I Live in a Culinary Food Desert!

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I know the title’s a bit dramatic. If I lived in Post-Katrina Ninth Ward, with its nice new pastel townhouses but no market for miles I’d certainly have something to complain about. But I’m going to complain anyway because I live in a town that’s supported by tourism and apparantly tourists are too busy enjoying the beach, the arts, whatever else Sarasota has to offer to have discriminating taste buds. The only reason I can think of for the lack of good food in restaurants here in Sarasota.

(Note: There are probably several fine-dining establishments in town who have the best chefs and staff  who serve up good and consistent food to people willing to throw down 150 bucks. I am not smiting you here. I just think that all food should have the same excellent standards and should be something special and yummy and not something that pisses you off. Pisses me off, I mean, it appears that no one else cares.)

Every time I travel and return home, something food-wise changes in me: years ago when I returned from Ireland and England, I could no longer stand the taste of weeks-old, trucked-in grocery store eggs and butter. To this day I buy these staples locally. They still aren’t as good as in Ireland but it’s the best I can do.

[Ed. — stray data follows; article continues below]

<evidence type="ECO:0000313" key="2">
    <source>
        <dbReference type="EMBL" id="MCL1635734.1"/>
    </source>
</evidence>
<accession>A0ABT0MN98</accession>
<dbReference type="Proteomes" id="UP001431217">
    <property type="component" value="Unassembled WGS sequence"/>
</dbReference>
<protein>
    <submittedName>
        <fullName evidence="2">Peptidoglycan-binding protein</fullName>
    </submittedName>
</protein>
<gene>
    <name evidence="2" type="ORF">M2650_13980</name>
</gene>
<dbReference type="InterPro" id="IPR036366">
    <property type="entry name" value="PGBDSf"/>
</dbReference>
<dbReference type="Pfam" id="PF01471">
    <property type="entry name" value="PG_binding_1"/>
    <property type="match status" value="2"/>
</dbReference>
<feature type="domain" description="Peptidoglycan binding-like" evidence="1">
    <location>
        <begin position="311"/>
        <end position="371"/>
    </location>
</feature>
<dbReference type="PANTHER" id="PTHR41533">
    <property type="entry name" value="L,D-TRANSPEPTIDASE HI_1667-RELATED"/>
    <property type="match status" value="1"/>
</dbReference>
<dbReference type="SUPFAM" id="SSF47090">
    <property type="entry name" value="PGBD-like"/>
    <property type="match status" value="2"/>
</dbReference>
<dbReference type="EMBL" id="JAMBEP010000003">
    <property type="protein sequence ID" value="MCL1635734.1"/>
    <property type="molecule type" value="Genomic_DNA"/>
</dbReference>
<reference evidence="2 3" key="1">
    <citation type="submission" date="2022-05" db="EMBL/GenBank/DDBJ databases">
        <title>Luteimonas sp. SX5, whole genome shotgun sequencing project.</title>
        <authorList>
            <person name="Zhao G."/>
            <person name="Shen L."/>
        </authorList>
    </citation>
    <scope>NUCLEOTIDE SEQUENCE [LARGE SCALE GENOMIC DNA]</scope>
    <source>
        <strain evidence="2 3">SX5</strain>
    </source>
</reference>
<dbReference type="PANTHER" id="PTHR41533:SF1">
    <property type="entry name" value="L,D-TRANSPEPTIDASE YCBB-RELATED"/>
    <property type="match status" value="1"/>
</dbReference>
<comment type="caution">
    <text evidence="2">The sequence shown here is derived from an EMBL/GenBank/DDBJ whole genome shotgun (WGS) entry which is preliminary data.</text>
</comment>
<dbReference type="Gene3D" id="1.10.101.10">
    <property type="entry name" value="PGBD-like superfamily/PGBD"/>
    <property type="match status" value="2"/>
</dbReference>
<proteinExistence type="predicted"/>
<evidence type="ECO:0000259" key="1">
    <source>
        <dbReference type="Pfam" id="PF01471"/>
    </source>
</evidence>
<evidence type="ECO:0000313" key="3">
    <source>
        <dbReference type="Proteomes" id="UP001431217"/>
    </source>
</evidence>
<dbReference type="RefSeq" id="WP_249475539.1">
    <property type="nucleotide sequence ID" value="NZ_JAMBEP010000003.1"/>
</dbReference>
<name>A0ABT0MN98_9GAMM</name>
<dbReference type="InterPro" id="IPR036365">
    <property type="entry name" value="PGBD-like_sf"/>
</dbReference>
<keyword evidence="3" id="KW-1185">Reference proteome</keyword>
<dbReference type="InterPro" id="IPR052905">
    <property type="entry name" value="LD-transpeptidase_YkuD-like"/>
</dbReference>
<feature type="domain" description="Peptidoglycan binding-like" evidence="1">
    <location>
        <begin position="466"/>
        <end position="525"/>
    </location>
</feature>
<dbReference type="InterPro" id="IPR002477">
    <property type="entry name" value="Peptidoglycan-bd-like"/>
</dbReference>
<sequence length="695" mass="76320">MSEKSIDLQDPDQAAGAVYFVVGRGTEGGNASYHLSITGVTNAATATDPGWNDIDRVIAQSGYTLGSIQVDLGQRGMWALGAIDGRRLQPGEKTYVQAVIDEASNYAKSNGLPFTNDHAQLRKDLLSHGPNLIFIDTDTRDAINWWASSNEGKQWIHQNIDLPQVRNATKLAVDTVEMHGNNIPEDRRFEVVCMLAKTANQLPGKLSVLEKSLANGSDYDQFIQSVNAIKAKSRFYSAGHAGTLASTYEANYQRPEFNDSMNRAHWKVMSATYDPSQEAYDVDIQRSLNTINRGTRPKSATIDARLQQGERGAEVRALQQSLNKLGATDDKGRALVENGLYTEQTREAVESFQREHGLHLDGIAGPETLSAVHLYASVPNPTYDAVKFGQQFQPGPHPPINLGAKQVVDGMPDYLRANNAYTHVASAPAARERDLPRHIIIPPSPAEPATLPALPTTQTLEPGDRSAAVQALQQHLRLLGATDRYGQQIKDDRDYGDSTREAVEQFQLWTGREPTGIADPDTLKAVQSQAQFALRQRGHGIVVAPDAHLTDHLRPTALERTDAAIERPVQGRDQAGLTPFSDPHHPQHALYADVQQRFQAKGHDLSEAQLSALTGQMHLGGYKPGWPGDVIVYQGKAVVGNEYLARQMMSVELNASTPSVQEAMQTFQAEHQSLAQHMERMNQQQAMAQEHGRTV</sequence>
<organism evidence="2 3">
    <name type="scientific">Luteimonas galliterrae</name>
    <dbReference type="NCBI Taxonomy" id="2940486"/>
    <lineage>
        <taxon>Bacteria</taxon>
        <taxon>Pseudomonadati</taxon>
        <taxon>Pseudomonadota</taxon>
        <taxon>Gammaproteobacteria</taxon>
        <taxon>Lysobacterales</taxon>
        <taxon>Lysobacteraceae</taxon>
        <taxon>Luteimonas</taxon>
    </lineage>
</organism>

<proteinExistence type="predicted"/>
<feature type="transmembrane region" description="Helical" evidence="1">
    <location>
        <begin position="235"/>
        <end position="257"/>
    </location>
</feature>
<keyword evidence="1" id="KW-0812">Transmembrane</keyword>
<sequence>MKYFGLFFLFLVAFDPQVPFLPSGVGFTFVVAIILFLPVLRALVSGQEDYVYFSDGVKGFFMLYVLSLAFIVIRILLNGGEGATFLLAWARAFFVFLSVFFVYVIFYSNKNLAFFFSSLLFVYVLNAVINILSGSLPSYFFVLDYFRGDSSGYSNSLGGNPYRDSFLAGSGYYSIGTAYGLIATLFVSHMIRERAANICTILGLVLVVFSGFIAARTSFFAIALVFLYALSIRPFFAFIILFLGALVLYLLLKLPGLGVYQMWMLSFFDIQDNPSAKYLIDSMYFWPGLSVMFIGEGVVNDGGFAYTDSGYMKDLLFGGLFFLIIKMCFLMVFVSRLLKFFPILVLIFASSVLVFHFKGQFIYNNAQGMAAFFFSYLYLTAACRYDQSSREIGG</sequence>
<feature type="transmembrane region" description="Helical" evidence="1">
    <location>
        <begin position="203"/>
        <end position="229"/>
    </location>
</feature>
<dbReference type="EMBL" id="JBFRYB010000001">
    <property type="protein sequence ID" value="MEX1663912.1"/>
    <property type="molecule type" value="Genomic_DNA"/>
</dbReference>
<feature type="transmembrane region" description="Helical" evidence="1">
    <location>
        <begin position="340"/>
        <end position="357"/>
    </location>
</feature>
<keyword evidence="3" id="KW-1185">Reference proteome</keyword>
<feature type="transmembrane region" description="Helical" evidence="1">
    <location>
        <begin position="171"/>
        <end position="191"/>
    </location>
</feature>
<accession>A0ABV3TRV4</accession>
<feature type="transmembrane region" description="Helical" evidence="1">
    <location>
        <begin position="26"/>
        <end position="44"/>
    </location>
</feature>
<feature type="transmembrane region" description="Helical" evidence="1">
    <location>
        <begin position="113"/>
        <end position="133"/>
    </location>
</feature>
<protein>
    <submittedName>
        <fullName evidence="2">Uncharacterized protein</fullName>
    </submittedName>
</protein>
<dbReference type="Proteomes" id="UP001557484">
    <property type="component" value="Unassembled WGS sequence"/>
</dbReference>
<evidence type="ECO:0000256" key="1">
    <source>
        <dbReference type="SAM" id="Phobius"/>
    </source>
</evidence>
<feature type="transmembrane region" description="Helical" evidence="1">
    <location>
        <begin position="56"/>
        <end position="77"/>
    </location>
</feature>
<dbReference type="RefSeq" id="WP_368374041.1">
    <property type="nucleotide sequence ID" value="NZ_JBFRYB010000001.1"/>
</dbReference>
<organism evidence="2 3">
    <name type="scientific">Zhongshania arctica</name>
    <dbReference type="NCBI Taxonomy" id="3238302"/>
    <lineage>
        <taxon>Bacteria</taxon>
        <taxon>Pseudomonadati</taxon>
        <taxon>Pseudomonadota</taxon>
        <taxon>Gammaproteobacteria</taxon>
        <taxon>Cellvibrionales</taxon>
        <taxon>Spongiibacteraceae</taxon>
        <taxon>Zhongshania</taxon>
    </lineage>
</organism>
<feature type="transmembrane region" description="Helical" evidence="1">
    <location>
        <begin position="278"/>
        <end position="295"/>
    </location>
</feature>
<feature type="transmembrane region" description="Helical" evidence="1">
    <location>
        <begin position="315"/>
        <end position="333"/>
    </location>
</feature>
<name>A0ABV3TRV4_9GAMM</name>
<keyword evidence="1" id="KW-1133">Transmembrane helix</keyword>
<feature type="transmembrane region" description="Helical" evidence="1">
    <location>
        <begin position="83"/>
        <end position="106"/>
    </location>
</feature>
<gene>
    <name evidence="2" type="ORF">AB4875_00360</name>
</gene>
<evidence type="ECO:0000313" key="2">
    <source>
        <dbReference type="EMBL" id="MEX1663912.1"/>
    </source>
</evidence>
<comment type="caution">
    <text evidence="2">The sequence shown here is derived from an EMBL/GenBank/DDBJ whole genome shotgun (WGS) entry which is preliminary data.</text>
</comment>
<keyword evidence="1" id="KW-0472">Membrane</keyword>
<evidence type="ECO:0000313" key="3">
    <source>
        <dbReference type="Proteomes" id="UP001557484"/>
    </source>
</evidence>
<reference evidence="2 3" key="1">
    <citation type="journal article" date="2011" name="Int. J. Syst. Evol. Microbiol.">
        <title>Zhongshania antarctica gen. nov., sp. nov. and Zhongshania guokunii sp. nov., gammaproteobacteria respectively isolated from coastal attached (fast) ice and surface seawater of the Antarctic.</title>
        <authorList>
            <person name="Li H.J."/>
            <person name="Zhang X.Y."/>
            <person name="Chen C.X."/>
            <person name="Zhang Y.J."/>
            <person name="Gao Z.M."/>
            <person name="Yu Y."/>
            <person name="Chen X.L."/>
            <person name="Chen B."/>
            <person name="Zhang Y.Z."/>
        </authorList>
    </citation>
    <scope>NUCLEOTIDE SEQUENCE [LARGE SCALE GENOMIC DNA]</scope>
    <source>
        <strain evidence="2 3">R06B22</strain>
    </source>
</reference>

When I returned from Costa Rica, I prepared arroz con pollo with black beans for months.

When I returned from the Dominican Republic, I swore off hormone-pumped giant chicken chests in favor of the little organic breasts, which taste more like the crispy yard bird I’d had over in the DR.

But now, after the week I spent in San Francisco and Sonoma, I’m having serious, unfixable trouble. All the wonderful, wholesome, fresh food prepared with such care and attention to detail during that week in wine paradise has sliced through my own tourist-town-complacency and now I just can’t seem to find a meal out that I’m happy I’ve spent money on.

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Since I’ve been back to Sarasota I have dined on the following: